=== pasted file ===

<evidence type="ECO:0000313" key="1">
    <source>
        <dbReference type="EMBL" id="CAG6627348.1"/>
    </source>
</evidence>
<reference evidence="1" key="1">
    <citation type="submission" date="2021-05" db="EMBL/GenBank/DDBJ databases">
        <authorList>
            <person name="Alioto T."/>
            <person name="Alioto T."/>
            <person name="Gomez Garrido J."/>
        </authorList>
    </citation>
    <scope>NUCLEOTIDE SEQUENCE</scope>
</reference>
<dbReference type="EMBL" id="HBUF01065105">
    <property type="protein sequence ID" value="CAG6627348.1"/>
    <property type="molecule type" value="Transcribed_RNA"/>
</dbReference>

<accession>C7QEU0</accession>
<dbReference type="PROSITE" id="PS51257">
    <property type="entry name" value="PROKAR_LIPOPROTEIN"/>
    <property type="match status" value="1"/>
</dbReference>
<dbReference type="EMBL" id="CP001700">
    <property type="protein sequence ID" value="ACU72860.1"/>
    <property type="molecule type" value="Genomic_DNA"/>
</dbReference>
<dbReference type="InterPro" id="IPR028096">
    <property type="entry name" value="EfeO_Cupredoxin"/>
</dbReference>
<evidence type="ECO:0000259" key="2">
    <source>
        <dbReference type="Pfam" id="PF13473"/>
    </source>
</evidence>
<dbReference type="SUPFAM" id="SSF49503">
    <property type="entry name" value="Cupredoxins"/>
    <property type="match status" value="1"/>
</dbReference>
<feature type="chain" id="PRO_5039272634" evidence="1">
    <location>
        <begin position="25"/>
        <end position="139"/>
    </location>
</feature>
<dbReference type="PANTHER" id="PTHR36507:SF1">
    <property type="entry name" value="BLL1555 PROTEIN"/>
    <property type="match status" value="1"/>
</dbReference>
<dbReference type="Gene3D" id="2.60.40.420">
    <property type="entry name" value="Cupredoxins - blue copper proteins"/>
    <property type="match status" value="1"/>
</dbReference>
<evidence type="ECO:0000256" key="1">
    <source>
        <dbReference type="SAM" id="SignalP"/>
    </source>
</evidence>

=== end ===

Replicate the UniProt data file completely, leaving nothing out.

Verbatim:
<evidence type="ECO:0000313" key="1">
    <source>
        <dbReference type="EMBL" id="CAG6627348.1"/>
    </source>
</evidence>
<reference evidence="1" key="1">
    <citation type="submission" date="2021-05" db="EMBL/GenBank/DDBJ databases">
        <authorList>
            <person name="Alioto T."/>
            <person name="Alioto T."/>
            <person name="Gomez Garrido J."/>
        </authorList>
    </citation>
    <scope>NUCLEOTIDE SEQUENCE</scope>
</reference>
<dbReference type="EMBL" id="HBUF01065105">
    <property type="protein sequence ID" value="CAG6627348.1"/>
    <property type="molecule type" value="Transcribed_RNA"/>
</dbReference>

<accession>C7QEU0</accession>
<dbReference type="PROSITE" id="PS51257">
    <property type="entry name" value="PROKAR_LIPOPROTEIN"/>
    <property type="match status" value="1"/>
</dbReference>
<dbReference type="EMBL" id="CP001700">
    <property type="protein sequence ID" value="ACU72860.1"/>
    <property type="molecule type" value="Genomic_DNA"/>
</dbReference>
<dbReference type="InterPro" id="IPR028096">
    <property type="entry name" value="EfeO_Cupredoxin"/>
</dbReference>
<evidence type="ECO:0000259" key="2">
    <source>
        <dbReference type="Pfam" id="PF13473"/>
    </source>
</evidence>
<dbReference type="SUPFAM" id="SSF49503">
    <property type="entry name" value="Cupredoxins"/>
    <property type="match status" value="1"/>
</dbReference>
<feature type="chain" id="PRO_5039272634" evidence="1">
    <location>
        <begin position="25"/>
        <end position="139"/>
    </location>
</feature>
<dbReference type="PANTHER" id="PTHR36507:SF1">
    <property type="entry name" value="BLL1555 PROTEIN"/>
    <property type="match status" value="1"/>
</dbReference>
<dbReference type="Gene3D" id="2.60.40.420">
    <property type="entry name" value="Cupredoxins - blue copper proteins"/>
    <property type="match status" value="1"/>
</dbReference>
<evidence type="ECO:0000256" key="1">
    <source>
        <dbReference type="SAM" id="SignalP"/>
    </source>
</evidence>